The consequences of mental illnesses, alcohol and drug addictions touch everyone directly or indirectly, often disrupting individual and family life or school, work and social relationships. When residents have to deal with these challenges, they can expect appropriate professional assistance from the extensive network of contracted services funded by the Summit County Alcohol, Drug Addiction and Mental Health Services Board.
The board, ADM, is on the Nov. 5 ballot, seeking to renew an existing levy for six years. Issue 1 is crucial to the board’s — and Summit County’s — ability to maintain a solid floor of support for residents when they require treatment and preventive services to combat mental illnesses and addictions. The unfortunate reality is that the need for these services is growing with increased awareness of the toll on mental health from such factors as the opiate epidemic, bullying among adolescents and maternal depression.
At 2.95 mills, the levy yields about $33 million a year. Property taxes will not increase, the owner of a house valued at $100,000 continuing to pay $7.50 a month. The revenue accounts for 78 percent of the board’s operating budget.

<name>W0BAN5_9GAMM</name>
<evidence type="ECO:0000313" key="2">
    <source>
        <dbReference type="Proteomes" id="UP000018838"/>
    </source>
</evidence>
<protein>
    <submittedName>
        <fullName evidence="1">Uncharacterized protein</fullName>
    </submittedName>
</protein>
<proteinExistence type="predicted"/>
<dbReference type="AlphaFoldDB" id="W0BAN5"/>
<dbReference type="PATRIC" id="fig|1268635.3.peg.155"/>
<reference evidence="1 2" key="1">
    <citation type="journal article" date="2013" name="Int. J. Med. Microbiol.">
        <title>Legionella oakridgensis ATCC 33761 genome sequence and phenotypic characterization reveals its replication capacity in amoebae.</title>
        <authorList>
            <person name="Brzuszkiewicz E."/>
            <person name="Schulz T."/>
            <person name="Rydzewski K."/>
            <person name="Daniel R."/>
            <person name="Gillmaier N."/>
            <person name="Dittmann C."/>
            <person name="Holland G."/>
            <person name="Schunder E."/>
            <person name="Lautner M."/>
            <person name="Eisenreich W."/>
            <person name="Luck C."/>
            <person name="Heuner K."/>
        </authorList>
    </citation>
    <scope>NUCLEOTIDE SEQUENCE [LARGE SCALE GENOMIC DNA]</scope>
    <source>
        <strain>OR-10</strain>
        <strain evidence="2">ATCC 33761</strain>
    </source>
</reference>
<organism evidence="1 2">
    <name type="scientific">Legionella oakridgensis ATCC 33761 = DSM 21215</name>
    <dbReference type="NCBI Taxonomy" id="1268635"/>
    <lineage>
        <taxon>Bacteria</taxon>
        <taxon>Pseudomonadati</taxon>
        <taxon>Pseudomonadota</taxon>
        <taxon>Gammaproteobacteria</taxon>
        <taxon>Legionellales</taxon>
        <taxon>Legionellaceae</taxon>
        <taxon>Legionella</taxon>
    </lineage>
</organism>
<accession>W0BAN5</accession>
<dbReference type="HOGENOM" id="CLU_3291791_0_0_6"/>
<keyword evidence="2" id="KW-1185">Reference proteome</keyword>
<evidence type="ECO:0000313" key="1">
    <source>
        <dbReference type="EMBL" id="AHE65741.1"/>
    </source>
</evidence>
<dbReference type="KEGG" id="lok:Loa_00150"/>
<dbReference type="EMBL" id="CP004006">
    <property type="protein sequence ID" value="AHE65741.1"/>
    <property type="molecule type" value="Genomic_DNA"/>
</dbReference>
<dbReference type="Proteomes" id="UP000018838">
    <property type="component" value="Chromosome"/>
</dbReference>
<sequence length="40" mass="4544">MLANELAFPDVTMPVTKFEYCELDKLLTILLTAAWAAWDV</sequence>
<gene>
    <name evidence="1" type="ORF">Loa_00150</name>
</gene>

We recommend a vote for Issue 1.
This locally generated tax revenue continues to grow as a share of the agency’s operations. Reductions in Medicaid allocations and other policy changes have reduced state and federal funding. Welcome as they are, the increases in the current state budget are not large enough to make up for the revenue losses in recent years.
Maintaining the flow of local funds is crucial for another reason: The money gives ADM flexibility to invest in a range of services (for example, transportation and residential programs for drug and alcohol addiction) that are not reimbursed even though they are essential to keep clients stabilized and enhance their productivity.
About 50,000 adults and children a year rely on ADM, among other things, for 24-hour crisis intervention, treatment and prevention services, a suicide prevention hotline, crisis intervention training for law enforcement officers and community education on mental health and addictions. With partners such as the Northeast Ohio Medical University, the agency is engaged also in research and training to ensure the efficacy and cost effectiveness of its treatment and prevention programs. Approving Issue 1 will secure the funding for ADM to maintain and enhance its critical role for residents.